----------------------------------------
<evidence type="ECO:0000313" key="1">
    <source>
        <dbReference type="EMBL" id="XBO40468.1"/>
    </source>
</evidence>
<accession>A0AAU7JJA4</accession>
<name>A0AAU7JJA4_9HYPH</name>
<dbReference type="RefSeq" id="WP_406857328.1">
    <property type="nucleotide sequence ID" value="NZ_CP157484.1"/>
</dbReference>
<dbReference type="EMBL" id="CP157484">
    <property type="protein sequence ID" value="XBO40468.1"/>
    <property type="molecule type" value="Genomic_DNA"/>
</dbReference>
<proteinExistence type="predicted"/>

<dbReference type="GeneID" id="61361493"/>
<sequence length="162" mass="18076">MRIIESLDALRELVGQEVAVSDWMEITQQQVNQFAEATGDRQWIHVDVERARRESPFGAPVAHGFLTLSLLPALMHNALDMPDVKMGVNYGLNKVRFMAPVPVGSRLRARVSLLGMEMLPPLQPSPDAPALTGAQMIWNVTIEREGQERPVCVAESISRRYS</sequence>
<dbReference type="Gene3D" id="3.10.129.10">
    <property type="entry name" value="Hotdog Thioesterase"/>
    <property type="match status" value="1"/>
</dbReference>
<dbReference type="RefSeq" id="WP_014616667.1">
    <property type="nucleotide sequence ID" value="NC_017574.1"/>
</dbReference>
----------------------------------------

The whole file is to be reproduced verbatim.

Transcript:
<evidence type="ECO:0000313" key="1">
    <source>
        <dbReference type="EMBL" id="XBO40468.1"/>
    </source>
</evidence>
<accession>A0AAU7JJA4</accession>
<name>A0AAU7JJA4_9HYPH</name>
<dbReference type="RefSeq" id="WP_406857328.1">
    <property type="nucleotide sequence ID" value="NZ_CP157484.1"/>
</dbReference>
<dbReference type="EMBL" id="CP157484">
    <property type="protein sequence ID" value="XBO40468.1"/>
    <property type="molecule type" value="Genomic_DNA"/>
</dbReference>
<proteinExistence type="predicted"/>

<dbReference type="GeneID" id="61361493"/>
<sequence length="162" mass="18076">MRIIESLDALRELVGQEVAVSDWMEITQQQVNQFAEATGDRQWIHVDVERARRESPFGAPVAHGFLTLSLLPALMHNALDMPDVKMGVNYGLNKVRFMAPVPVGSRLRARVSLLGMEMLPPLQPSPDAPALTGAQMIWNVTIEREGQERPVCVAESISRRYS</sequence>
<dbReference type="Gene3D" id="3.10.129.10">
    <property type="entry name" value="Hotdog Thioesterase"/>
    <property type="match status" value="1"/>
</dbReference>
<dbReference type="RefSeq" id="WP_014616667.1">
    <property type="nucleotide sequence ID" value="NC_017574.1"/>
</dbReference>